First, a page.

Shifting demographics and culture change. Declining reimbursements from government and other sources. High staff turnover. Increased competition. These are challenges faced by long-term care providers across the country, and western Pennsylvania is no different.
In fact, with its high concentration of seniors, this region will act as a proving ground for many of the new and innovative ways these challenges are faced and overcome. For a number of faith-based nonprofit providers in this region, they've found many of the answers to their challenges as mem-bers of the Faith-Based Network.
“The Faith-Based Network is a business alliance of faith-affiliated, nonprofit long-term care providers throughout western Pennsylvania,” says Earl Evens, the Network's president and CEO. “A number of our member organizations found they had common business challenges. Rather than go it alone and perhaps not survive, they allied themselves and are now positioned to thrive in what is still a volatile industry in terms of change.”
The Faith-Based Network was established in 1997 to help member organizations continue to provide quality programs and services for older adults through collaboration and participation in the Network's value-added programs. There are currently 14 member organizations representing eight different faiths. The Network accomplishes its mission through three major strategies:
Reduce members' costs through effective leveraging of their collective buying power for goods and services.
Develop business opportunities that generate new streams of revenue, lower costs, or enhance programs and services for Network members.
Identify and implement best practices to support quality improvement and culture change, enhancing members' position in the marketplace as the premier providers of high-quality, innovative programs and services for seniors.
“The Faith-Based Network is unique in several ways,” says Evens. “We’re large enough to effect change for members by virtue of leveraging our buying power, and we're small enough so that members can effect change from within. It's one member, one vote, regardless of the number of facilities or employees or budget a member has. This makes for a very democratic process in deciding the direction of the organization or what programs and services it will offer.”
Of its programs and services, perhaps the most successful for members to date are the training programs offered as part of its Learning Circle Initiative. At its 2001 Annual Management Retreat, member organizations identified training as an immediate need. Many had experienced difficulty in finding adequate training that was affordable, was flexible, and resonated with managers.
“Another issue involving training,” says Evens, “is that healthcare trainers are primarily familiar with the medical model or hospital as the setting. Our members don't have patients, they have residents and (their organizations) are based on more of a social model, which has been a cultural shift in the industry across the continuum of care.”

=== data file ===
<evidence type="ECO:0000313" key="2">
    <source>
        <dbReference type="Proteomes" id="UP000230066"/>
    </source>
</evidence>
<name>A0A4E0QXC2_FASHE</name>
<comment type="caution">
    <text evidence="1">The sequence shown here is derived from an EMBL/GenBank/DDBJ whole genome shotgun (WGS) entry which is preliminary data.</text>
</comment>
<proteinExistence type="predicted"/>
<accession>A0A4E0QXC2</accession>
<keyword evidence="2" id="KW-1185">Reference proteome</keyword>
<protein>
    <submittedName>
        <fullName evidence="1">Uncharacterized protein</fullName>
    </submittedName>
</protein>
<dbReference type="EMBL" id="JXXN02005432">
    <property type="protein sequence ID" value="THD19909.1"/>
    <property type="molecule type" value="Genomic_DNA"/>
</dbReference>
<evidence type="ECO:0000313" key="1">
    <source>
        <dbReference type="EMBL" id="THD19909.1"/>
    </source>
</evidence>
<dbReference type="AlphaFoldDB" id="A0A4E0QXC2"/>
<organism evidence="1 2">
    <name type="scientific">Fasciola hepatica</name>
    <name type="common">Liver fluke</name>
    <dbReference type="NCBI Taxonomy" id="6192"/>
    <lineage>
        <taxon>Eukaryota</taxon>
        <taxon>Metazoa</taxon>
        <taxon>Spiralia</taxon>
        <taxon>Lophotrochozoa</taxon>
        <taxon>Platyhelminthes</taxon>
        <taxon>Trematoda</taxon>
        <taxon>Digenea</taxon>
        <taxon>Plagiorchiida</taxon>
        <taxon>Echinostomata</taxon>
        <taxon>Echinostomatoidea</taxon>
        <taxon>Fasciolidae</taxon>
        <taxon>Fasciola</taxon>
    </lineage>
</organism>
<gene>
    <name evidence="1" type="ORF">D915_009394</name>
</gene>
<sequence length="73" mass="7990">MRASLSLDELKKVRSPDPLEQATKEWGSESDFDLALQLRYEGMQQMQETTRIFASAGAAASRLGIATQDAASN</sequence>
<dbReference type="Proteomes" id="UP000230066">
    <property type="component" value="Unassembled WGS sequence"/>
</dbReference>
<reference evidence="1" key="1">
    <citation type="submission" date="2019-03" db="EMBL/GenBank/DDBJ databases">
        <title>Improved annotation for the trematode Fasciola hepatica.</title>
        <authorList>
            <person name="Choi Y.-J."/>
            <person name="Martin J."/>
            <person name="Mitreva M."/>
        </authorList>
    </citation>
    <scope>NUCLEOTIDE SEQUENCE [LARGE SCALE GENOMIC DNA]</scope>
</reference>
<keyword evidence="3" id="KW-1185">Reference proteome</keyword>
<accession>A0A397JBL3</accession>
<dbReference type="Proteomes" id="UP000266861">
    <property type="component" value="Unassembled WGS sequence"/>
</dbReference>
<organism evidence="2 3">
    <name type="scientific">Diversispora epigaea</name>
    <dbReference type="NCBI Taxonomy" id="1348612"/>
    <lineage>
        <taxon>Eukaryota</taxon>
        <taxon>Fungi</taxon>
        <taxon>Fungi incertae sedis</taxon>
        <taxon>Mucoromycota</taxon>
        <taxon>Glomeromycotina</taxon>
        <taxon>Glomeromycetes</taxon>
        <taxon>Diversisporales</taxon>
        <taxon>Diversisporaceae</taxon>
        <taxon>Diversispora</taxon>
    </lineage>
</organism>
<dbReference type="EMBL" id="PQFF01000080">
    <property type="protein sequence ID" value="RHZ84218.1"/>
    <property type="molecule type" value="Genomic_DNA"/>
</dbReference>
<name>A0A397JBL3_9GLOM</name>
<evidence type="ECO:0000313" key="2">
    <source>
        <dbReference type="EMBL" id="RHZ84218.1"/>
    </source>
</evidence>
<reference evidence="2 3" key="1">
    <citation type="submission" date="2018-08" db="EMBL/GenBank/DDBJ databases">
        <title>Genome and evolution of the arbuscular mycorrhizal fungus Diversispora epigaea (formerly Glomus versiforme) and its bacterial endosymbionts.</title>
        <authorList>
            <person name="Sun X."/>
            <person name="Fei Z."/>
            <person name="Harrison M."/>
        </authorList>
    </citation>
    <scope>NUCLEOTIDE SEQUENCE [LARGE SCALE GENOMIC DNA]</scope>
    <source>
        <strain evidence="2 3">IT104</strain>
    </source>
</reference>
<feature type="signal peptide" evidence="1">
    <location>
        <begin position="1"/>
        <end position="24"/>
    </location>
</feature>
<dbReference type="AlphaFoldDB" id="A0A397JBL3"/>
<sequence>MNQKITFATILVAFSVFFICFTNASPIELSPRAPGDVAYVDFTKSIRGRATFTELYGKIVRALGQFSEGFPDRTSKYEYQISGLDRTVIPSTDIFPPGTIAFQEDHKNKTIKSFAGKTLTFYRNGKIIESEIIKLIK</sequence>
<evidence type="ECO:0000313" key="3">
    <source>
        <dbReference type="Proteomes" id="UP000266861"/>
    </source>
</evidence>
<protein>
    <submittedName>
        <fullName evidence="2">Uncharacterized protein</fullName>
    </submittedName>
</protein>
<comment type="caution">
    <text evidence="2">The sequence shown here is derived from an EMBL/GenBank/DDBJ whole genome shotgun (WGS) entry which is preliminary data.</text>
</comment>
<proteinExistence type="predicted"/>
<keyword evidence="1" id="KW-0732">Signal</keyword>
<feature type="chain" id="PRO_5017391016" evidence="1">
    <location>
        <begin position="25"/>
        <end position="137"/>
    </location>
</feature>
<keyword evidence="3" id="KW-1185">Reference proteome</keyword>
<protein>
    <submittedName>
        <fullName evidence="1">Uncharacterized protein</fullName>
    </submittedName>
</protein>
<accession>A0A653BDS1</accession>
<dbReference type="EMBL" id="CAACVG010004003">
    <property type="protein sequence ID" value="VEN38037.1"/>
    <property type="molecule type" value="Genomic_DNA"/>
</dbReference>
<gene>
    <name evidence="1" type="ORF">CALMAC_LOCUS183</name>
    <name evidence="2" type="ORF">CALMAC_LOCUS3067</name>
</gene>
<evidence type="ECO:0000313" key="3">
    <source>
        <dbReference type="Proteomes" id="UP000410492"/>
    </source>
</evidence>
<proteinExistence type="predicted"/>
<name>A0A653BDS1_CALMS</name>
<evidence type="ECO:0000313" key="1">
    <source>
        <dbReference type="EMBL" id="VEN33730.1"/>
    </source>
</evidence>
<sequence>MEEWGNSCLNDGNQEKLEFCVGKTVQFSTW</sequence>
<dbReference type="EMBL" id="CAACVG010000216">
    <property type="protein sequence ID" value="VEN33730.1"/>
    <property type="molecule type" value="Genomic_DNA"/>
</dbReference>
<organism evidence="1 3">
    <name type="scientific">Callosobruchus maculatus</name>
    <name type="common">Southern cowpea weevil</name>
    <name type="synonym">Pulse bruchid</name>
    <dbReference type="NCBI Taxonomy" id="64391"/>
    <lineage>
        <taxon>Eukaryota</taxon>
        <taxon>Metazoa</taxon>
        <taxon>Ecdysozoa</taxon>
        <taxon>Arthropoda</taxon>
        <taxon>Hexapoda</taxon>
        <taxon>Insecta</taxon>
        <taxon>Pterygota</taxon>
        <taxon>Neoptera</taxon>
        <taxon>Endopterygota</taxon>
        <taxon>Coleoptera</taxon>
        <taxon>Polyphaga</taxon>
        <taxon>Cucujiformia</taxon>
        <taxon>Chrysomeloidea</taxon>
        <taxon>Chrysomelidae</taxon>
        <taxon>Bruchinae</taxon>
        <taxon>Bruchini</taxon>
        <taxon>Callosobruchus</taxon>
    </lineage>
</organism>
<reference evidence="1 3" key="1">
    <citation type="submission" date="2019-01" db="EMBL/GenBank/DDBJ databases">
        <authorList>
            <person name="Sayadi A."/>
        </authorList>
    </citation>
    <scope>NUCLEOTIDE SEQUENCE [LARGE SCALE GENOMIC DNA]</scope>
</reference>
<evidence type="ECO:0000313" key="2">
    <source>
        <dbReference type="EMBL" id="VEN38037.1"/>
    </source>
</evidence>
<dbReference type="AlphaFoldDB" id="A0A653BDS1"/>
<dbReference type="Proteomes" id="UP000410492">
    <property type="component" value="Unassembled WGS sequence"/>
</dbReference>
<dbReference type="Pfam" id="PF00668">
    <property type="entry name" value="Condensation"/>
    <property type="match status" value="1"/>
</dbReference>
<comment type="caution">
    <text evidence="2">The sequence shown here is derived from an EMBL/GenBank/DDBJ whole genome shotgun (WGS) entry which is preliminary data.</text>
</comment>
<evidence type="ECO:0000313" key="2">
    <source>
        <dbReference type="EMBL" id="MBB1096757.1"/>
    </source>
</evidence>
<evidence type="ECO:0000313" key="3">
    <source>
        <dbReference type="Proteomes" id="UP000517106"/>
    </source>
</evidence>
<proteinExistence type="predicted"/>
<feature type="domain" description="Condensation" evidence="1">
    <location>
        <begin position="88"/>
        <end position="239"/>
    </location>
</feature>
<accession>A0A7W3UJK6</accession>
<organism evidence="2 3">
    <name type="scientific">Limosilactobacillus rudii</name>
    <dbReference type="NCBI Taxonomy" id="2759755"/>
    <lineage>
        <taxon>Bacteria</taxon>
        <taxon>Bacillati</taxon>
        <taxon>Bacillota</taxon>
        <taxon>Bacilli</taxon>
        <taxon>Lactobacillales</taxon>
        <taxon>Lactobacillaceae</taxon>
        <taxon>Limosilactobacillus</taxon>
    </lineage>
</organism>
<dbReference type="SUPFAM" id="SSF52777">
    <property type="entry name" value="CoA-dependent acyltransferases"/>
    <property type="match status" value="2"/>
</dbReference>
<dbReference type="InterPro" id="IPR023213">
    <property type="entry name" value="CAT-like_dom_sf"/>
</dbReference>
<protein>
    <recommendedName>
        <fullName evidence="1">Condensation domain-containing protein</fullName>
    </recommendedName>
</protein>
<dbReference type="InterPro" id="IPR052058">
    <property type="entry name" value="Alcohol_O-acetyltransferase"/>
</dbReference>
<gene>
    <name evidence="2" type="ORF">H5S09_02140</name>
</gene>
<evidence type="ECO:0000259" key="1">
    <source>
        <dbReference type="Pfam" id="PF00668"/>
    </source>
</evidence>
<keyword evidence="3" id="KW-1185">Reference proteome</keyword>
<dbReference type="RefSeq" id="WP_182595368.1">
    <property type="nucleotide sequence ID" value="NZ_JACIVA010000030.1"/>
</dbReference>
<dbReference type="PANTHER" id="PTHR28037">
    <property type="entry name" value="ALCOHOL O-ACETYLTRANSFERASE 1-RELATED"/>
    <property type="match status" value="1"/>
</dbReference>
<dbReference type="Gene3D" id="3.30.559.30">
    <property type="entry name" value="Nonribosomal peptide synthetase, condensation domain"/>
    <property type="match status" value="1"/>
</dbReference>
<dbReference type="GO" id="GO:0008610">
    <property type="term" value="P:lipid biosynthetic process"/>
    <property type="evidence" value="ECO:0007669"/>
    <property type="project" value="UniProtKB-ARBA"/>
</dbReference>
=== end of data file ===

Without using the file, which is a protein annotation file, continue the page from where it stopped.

The Network, by virtue of its size and combined buying power, was able to pique the interest of Development Dimensions International, an internationally recognized leader in the field of training, in tailoring its healthcare program for the long-term care setting. Faith-Based Network markets this program today to its members as Leadership Excellence, which began in 2004 and has been a resounding success. The initial plan was to train 220 people. Between January 2004 and June 2005, more than 450 people were trained, and through self-evaluation surveys and independent observation, the following results were achieved:
68% of participants (59% of observers) saw an improvement in communication among employees.
44% of participants (52% of observers) saw improvement in employee morale.
7 of the 9 facilities that participated saw a decline in turnover (of the two that saw slight increases, one was involved in a labor strike).
“The customized training helps frontline supervisors and managers to become more effective coaches, helps them delegate properly, to empower and engage their staff so they feel valued and supported,” says Evens. “That translates directly into a living environment for residents where they are treated as individuals with respect and care.”
In addition to group purchasing and training, the Network offers many other programs and services to its members, including pharmacy through its own service, Rx Partners-LTC; group health insurance; and more.
Above all, the Network is about the business of long-term care. As Evens describes, the member organizations are the premier providers of long-term care in western Pennsylvania; they already know how to deliver quality care. The Faith-Based Network exists to help them deliver that quality care by providing cost savings; greater access to innovative programs, as well as funding for them; and a collaborative forum to share and learn from each others' best practices.